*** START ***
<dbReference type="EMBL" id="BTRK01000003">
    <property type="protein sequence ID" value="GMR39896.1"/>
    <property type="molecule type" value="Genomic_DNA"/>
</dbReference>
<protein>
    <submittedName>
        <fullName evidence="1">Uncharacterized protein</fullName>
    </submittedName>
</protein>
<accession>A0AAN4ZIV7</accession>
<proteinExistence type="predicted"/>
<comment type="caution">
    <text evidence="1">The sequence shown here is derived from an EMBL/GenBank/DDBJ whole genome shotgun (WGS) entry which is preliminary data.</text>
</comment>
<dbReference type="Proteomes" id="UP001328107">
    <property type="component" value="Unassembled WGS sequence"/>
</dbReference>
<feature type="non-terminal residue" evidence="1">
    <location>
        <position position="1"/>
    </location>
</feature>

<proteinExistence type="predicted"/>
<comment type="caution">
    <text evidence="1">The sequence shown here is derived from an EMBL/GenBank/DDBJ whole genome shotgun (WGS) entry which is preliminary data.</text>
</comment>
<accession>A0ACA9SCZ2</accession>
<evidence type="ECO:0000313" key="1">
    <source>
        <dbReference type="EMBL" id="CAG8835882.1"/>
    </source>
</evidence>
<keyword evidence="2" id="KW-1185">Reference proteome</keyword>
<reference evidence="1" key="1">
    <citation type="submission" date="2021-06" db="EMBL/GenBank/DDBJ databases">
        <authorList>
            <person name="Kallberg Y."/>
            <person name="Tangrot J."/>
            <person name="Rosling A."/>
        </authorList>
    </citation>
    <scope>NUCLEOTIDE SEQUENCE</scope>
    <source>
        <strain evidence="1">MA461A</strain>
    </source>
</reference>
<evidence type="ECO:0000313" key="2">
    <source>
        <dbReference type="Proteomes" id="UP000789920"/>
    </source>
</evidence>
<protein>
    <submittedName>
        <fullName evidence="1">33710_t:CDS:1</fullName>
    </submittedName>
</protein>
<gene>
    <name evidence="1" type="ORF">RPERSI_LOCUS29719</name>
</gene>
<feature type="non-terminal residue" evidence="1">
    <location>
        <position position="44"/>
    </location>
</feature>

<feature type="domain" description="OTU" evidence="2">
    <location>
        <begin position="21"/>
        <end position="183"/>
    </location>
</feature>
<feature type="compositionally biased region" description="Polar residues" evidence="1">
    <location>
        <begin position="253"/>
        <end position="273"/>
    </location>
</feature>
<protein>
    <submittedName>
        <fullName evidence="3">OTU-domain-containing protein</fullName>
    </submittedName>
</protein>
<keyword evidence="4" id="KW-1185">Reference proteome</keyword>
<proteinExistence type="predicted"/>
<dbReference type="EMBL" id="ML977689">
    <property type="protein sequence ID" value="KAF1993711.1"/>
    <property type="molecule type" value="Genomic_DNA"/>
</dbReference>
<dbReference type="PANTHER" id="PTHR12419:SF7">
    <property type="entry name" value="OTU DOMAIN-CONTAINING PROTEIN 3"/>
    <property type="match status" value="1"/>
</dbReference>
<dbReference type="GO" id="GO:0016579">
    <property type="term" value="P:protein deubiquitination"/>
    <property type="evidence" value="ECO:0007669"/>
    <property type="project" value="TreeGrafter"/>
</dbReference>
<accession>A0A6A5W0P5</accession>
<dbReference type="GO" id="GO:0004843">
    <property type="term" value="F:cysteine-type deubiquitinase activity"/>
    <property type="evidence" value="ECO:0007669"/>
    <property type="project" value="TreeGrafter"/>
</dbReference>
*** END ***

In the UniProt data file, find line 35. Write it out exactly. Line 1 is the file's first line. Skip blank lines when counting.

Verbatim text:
    <citation type="submission" date="2021-06" db="EMBL/GenBank/DDBJ databases">